Another problem I've noticed is that people say they are a humanist instead of a feminist. Perhaps they mean humanitarianist. Even if humanitarianism is your go-to word, feminism is still necessary in context, because historically, humans meant men. Women did not have rights hundreds of years ago. So you still need to acknowledge feminism is required in the movement of humanitarianism. However, humanitarianism is a logical argument if you naturally believe women and men should be equal and you don't feel like you are required to constantly explain that to people (which you have the right to-but note this is a feminist idea, hence bringing us full circle back to the requirement of feminism to explain so many of these things...).
But back to humanism. I first learned about humanism in my AP European History class my sophomore year of high school. According to the definition that pops up in a google search, humanism is:
Humanism is not a word for a social change or political movement as feminism is. Rather, it refers to several branches of philosophical and secular thinking that have their origins in 13th century renaissance thought. So although modern-day humanists can be politically and socially active, the term humanism doesn’t have the political or human rights implications that feminism does.
This is absolutely right. You can say you are a humanist because you want to believe that that promotes that all human beings deserve to be treated like equal human beings. Maybe you think feminism is a gendered word and you don't want to raise women above men. But you are wrong in thinking that that is what feminism is about, and you are not understanding feminism if you believe humanism can embody all that feminism does. People striving for gender equality needed to name their movement, and since women have historically been oppressed, the name they deemed it has a "feminine" word derivation. But it's necessary to understand that does not mean it is a sexist movement, pushing to raise women up above men.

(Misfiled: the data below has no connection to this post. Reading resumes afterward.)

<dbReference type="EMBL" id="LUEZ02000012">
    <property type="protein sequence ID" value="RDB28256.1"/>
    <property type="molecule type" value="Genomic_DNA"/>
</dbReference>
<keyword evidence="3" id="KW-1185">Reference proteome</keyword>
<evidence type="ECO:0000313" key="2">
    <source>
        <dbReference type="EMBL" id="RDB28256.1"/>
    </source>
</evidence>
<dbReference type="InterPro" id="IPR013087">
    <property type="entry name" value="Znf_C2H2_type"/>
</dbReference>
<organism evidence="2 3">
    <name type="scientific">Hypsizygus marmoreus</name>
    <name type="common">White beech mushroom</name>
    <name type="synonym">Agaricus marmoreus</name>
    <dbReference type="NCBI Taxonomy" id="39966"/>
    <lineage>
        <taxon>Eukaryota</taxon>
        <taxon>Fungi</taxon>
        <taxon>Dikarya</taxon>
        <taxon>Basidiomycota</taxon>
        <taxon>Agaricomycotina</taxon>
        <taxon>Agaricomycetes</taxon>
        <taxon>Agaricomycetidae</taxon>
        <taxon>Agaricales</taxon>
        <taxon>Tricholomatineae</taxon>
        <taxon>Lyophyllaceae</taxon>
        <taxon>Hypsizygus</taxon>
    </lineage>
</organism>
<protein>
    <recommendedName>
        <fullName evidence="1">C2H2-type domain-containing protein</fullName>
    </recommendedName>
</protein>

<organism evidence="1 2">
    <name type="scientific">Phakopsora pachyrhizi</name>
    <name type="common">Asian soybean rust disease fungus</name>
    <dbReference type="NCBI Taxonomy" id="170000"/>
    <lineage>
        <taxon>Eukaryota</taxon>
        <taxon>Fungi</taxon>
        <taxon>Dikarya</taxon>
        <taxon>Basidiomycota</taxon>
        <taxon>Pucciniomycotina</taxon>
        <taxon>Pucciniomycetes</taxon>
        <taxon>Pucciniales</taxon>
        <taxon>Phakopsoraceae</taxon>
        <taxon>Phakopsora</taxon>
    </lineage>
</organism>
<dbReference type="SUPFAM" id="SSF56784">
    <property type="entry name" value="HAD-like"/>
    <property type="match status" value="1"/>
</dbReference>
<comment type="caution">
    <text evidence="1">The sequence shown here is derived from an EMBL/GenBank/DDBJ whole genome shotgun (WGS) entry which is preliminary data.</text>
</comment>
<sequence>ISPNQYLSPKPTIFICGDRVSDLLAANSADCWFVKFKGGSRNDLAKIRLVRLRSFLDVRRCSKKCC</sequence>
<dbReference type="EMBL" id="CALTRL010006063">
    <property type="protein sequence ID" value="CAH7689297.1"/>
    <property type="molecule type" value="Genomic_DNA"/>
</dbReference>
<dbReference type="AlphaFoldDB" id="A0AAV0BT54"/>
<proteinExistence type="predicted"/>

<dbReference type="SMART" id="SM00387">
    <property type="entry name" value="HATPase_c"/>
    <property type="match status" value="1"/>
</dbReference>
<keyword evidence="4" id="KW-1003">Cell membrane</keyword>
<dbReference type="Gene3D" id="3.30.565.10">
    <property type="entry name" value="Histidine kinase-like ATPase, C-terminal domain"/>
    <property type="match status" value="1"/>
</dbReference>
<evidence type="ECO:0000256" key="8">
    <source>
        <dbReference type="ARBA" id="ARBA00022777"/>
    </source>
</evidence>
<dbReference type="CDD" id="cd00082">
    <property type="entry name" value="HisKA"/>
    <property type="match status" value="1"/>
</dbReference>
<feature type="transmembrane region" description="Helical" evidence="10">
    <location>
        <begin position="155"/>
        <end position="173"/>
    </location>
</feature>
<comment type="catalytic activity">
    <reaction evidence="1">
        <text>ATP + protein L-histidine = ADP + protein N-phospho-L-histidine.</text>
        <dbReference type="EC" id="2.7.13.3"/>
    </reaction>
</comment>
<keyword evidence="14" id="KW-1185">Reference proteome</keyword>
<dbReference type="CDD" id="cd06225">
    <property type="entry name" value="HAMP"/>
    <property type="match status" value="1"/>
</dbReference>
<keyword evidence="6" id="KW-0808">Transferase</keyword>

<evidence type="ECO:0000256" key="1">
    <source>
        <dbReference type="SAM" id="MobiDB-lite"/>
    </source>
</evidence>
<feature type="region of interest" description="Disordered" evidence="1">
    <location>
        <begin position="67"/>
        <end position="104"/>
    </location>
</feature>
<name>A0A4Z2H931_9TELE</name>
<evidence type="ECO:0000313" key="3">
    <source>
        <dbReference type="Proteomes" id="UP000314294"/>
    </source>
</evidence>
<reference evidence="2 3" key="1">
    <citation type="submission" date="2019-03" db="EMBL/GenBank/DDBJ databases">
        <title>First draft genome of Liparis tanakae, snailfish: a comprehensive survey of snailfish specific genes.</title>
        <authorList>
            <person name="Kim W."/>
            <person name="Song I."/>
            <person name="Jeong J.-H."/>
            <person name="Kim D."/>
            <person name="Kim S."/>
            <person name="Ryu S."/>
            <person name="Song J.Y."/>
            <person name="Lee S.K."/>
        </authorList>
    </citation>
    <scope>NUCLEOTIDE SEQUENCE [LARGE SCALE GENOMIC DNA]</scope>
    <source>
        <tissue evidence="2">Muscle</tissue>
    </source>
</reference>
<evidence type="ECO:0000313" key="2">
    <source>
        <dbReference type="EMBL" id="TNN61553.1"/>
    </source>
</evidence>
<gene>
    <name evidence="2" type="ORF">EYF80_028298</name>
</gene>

Therefore, if you believe in gender equality and you want to end sexism and oppression, you are a feminist. You may not identify as one if you truly understand what it embodies, and if you have a problem with it. That is legitimate. But if you don't understand it and you want to reject it because of the way it sounds, you are hurting us women, who are subject to sexism or oppression every single day. You are devaluating our experience and how far we have come, attempting to stigmatize and make unattractive a word that has helped us find a light in dark times. I am personally hurt when I hear one of my friends, who I know to believe in gender equality and to fight domestic abuse or gendered violence, say he or she is not a feminist because he or she has a misconstrued understanding of what it is but is not interested in learning what it's truly about. It's their right as free individuals to refuse that, but it hurts me by showing that they don't care about something that is one of my life passions. I'll end with something I said which was quoted in our school's newspaper:
"We need to recognize that feminism is not solely about gender equality (although that is the essence of it). There's all these different layers that come together, and we have to be conscious of that.”
Be conscious, people. That's all we ask.